Not to my knowledge.

Could such a squad have made a difference there?

I certainly think so. Dive-rescue specialists would have been able to get to at least some of the victims. I was very frustrated watching the news of the crash, which is in no way a criticism of some of the heroic rescues that occurred.

How long could the survivors have stayed conscious and afloat in such icy waters?

About five to 10 minutes. But even when they become unconscious, they are liable to stay afloat and would be recoverable for up to an hour.

What is the longest known submersion time for a cold-water drowning victim who has fully recovered?

Forty minutes. We've attempted to revive patients who have been in the water for one or two hours without complete success. Those victims had brain damage and only lived a few hours.

What factors determine a victim's recovery?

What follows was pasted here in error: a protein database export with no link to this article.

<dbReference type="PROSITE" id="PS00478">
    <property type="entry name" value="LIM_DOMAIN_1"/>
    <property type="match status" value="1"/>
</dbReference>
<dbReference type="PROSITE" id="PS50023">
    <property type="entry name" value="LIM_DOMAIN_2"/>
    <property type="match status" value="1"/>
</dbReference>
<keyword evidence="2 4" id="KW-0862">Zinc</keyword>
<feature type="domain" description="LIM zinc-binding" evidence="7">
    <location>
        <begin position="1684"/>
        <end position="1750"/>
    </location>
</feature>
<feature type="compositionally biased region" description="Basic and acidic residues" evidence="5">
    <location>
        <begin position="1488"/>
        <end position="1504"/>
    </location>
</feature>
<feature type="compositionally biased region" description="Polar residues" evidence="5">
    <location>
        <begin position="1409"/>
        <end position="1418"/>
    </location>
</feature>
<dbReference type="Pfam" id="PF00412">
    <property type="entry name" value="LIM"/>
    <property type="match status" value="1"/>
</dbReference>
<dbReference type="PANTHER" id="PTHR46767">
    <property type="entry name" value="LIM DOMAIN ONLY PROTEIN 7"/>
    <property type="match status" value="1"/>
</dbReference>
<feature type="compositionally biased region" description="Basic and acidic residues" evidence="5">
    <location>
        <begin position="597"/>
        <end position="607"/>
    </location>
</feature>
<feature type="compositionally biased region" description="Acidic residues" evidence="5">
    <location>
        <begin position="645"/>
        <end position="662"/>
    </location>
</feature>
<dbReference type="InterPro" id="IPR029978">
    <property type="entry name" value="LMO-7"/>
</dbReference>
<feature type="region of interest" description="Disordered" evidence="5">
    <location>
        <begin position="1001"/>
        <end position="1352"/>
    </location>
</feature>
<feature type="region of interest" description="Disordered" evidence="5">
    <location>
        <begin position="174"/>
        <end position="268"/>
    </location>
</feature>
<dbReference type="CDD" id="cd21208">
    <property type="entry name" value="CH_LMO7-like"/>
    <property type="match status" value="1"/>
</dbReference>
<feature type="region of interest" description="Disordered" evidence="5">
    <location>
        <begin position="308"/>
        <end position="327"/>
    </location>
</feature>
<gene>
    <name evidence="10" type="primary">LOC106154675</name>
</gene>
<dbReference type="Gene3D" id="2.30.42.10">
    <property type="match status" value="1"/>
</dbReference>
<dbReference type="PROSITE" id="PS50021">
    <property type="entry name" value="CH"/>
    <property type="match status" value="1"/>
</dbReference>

How long the victim has been in the water, the water temperature, the victim's age, how quickly cardiopulmonary resuscitation [CPR] was started and how well it was done. Another factor is how clean the water was—if it was muddy, we have poorer results because of impurities that have gotten into the victim's system.

Does age make a big difference?

Statistically, the younger the victim, the better the survival rate. Children often die first, but they're the easiest to save because they're more resilient in being able to withstand a low-oxygen period. But in late December we received a report from Muskegon, Mich, of a 70-year-old man who was underwater for 40 minutes and had a complete recovery.

What is the resuscitation technique for cold-water drownings?

Restart the heart using CPR, which also includes removing water from the lungs, but don't rewarm the body at the scene of the accident. Rewarming too quickly can cause shock, heart problems and sometimes skin burns. Once the victim is at the hospital, give him heated humidified oxygen to rewarm the lungs and heart. When the blood starts to circulate more normally, the body generates enough heat to rewarm itself. The body's rewarming process generally takes one to three hours.